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A study of the visual pigments from three families of teleost that inhabit atypical light environments

Pointer, Marie Anne; (2004) A study of the visual pigments from three families of teleost that inhabit atypical light environments. Doctoral thesis (Ph.D), UCL (University College London). Green open access

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Abstract

Over evolutionary time the planet has become populated by a multitude of organisms highly adapted to their own ecological niche. Each individual species relies on a range of modalities that have become fine-tuned to provide accurate and reliable information. Vision is one such sense and shows interspecific variation in both acuity and chromatic sensitivity. One of the prime examples in recent years has been the short-wave shift in sensitivity found in the visual pigments of deep-sea fish (Lythgoe, 1972; Douglas et al., 1998, 2003). In the majority of species a single rod opsin is expressed, which is maximally sensitive to the wavelengths of bioluminescence and down-welling sunlight (λmax = 470 - 490 nm). This study examines two deep-sea species that have further adapted their visual sense to aid prey detection, and investigates the notothenioid family of ice fish that live beneath pack ice and inhabit a variety of depths. The three stomiid genera, Malacosteus, Pachystomias and Aristostomias are unique in emitting far-red light as well as the typical blue bioluminescence. All three utilize a rhodopsin/porphyropsin pigment pair with λmax values around 520/550 nm, approximately 40 and 70 nm long-wave shifted when compared to other deep-sea pigments, to increase sensitivity to long wavelengths (O'Day and Fernandez, 1974; Dartnall, 1975; Bowmaker et al., 1988; Partridge and Douglas, 1995). There is also evidence that Pachystomias and Aristostomias express a second visual opsin, which has a rhodopsin λmax at around 580 nm (Partridge and Douglas, 1995; Douglas et al., 1998). The aim of this study was to identify these two opsins. A single rod opsin has been identified from both Pachystomias and Aristostomias, and there has been no evidence for a second opsin. Histology shows a single class of rod photoreceptor in the Pachystomias retina. Another deep-sea species, Scopelarchus analis, has highly adapted eyes with seven different retinal specializations. Previously MSP identified three rhodopsins with λmax values at 444, 479 and 505 nm, which show different expression patterns in the main and accessory retinae. It was also demonstrated that there might be a switch in expression from the 505 nm to the 444 nm pigment during maturation (Partridge et al., 1992). This study has identified four retinally expressed opsin genes, an RH2, an SWS2 and two RH1 opsins. The two rod opsins regenerate in vitro with λmax at 480 and 490 nm. Both are expressed in adult mRNA, but the 480 nm rod is absent from juvenile mRNA. Further experiments linking the identified genes to the MSP values and examining expression patterns are also shown. Work has also been undertaken on members of the notothenioid family of ice fish. These live at various depths under thick pack ice in the Antarctic. The light that reaches the water below has been filtered, with long and short wavelengths restricted. This study shows that a number of species express SWS1, SWS2 and RH2 opsins, though the level of SWS1 expression may be low in the majority of species. In situ hybridization and histology have helped to localize expression of these genes to different classes of photoreceptor. MSP and in vitro regeneration have identified the λmax of these pigments.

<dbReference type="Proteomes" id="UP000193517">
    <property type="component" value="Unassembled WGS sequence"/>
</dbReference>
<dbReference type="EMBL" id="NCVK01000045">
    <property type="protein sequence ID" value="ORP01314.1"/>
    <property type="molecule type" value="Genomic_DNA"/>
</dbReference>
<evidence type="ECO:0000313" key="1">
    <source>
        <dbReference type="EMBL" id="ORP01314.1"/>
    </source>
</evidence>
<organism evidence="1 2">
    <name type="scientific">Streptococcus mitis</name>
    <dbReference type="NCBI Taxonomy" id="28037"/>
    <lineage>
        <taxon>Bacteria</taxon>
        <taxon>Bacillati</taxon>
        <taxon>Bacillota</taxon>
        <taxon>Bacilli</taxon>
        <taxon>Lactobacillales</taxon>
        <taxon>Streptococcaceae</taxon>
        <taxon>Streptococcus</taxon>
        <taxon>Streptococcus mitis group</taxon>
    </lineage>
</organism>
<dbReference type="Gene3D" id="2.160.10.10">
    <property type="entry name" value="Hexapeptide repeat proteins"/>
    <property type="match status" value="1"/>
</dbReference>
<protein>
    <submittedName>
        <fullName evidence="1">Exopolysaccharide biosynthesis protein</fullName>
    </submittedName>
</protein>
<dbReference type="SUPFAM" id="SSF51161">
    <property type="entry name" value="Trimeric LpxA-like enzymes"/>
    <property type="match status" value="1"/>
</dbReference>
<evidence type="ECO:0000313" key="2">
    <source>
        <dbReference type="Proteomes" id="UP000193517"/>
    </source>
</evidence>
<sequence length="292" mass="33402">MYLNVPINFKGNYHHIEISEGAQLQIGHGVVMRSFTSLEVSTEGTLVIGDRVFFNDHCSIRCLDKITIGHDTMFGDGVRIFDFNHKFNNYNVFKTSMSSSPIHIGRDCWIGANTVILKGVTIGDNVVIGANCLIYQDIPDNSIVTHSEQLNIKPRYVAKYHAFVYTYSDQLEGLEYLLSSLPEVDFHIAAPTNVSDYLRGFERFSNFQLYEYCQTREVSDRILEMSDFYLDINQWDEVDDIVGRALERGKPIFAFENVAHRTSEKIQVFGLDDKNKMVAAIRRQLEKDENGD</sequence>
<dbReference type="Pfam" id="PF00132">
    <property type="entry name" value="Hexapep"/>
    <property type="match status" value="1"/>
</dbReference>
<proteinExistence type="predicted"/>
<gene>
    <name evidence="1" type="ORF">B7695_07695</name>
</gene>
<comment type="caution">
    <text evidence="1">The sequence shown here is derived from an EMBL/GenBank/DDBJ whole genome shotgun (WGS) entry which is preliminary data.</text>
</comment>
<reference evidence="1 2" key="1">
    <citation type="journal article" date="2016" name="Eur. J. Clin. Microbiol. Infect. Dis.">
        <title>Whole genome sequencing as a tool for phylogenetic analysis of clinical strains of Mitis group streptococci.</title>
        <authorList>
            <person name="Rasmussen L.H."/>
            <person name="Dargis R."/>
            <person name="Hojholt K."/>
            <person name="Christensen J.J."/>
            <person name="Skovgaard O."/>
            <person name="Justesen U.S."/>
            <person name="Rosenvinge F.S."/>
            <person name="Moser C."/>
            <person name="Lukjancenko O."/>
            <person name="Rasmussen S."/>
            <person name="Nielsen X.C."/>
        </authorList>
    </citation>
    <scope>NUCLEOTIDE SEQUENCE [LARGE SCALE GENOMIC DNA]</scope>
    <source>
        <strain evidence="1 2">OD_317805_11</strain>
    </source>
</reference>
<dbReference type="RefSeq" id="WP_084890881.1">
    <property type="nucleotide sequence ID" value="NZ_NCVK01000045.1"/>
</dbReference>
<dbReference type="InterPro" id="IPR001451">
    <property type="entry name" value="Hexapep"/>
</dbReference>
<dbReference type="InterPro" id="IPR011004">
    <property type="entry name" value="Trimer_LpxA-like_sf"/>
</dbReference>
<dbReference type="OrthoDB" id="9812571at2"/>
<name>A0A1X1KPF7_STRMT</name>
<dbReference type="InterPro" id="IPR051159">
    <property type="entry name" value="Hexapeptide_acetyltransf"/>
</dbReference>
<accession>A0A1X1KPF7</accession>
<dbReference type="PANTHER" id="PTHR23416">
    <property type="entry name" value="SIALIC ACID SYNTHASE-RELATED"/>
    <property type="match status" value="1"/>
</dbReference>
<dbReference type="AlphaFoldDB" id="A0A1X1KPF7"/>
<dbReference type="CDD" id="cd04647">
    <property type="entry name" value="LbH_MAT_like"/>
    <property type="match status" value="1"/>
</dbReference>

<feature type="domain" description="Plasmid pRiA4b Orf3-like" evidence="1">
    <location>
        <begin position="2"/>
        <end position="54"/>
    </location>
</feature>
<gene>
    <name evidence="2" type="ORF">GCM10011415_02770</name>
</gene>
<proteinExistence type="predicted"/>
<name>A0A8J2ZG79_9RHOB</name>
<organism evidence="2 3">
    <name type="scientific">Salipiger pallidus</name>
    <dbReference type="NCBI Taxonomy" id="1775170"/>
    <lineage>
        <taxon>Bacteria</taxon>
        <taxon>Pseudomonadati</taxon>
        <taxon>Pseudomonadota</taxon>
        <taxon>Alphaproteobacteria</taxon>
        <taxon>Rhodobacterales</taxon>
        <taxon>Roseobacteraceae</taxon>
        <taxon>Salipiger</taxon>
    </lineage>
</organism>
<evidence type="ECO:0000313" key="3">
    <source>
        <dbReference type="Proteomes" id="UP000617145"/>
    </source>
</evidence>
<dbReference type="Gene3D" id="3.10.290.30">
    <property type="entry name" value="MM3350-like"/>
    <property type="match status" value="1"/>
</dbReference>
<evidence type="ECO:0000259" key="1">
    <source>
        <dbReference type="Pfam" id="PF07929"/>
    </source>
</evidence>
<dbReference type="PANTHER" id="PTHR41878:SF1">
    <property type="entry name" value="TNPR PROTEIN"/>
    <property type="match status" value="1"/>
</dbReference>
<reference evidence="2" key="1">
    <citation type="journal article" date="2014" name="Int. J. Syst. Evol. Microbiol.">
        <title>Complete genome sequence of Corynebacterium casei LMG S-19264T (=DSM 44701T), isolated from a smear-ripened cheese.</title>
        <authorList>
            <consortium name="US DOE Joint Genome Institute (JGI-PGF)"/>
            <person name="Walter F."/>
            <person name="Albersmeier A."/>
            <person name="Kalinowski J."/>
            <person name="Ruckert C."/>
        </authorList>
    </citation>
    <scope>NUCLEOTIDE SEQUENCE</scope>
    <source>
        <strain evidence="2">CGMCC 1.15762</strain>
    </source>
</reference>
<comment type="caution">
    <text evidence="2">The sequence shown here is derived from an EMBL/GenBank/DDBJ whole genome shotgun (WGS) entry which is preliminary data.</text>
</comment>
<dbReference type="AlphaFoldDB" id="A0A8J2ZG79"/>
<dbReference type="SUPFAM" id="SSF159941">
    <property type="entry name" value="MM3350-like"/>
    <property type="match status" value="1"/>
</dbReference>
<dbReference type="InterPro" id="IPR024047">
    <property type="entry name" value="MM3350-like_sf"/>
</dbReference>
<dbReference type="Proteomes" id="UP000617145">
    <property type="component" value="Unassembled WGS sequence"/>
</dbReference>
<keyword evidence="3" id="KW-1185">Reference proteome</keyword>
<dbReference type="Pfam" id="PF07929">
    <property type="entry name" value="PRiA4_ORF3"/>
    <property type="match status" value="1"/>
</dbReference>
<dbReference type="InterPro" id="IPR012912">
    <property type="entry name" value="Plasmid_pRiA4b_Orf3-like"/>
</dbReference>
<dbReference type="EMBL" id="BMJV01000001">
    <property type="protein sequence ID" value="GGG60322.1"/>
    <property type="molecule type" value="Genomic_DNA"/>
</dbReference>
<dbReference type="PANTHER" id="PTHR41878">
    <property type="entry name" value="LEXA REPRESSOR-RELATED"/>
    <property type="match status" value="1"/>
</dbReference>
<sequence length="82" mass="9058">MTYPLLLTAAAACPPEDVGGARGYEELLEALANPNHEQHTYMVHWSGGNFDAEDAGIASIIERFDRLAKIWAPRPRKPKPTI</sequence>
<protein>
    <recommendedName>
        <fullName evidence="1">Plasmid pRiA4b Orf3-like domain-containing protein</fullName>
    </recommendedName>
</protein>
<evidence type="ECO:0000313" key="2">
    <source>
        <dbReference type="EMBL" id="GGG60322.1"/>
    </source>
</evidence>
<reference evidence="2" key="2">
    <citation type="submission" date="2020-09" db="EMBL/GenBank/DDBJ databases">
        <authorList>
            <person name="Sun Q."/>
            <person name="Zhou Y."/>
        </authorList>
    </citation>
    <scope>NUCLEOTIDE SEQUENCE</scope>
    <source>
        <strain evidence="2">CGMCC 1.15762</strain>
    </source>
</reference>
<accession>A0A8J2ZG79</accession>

Type: Thesis (Doctoral)
Qualification: Ph.D
Title: A study of the visual pigments from three families of teleost that inhabit atypical light environments
Open access status: An open access version is available from UCL Discovery
Language: English
Additional information: Thesis digitised by ProQuest.
Keywords: Biological sciences; Photoreceptors
URI: https://discovery.ucl.ac.uk/id/eprint/10101515
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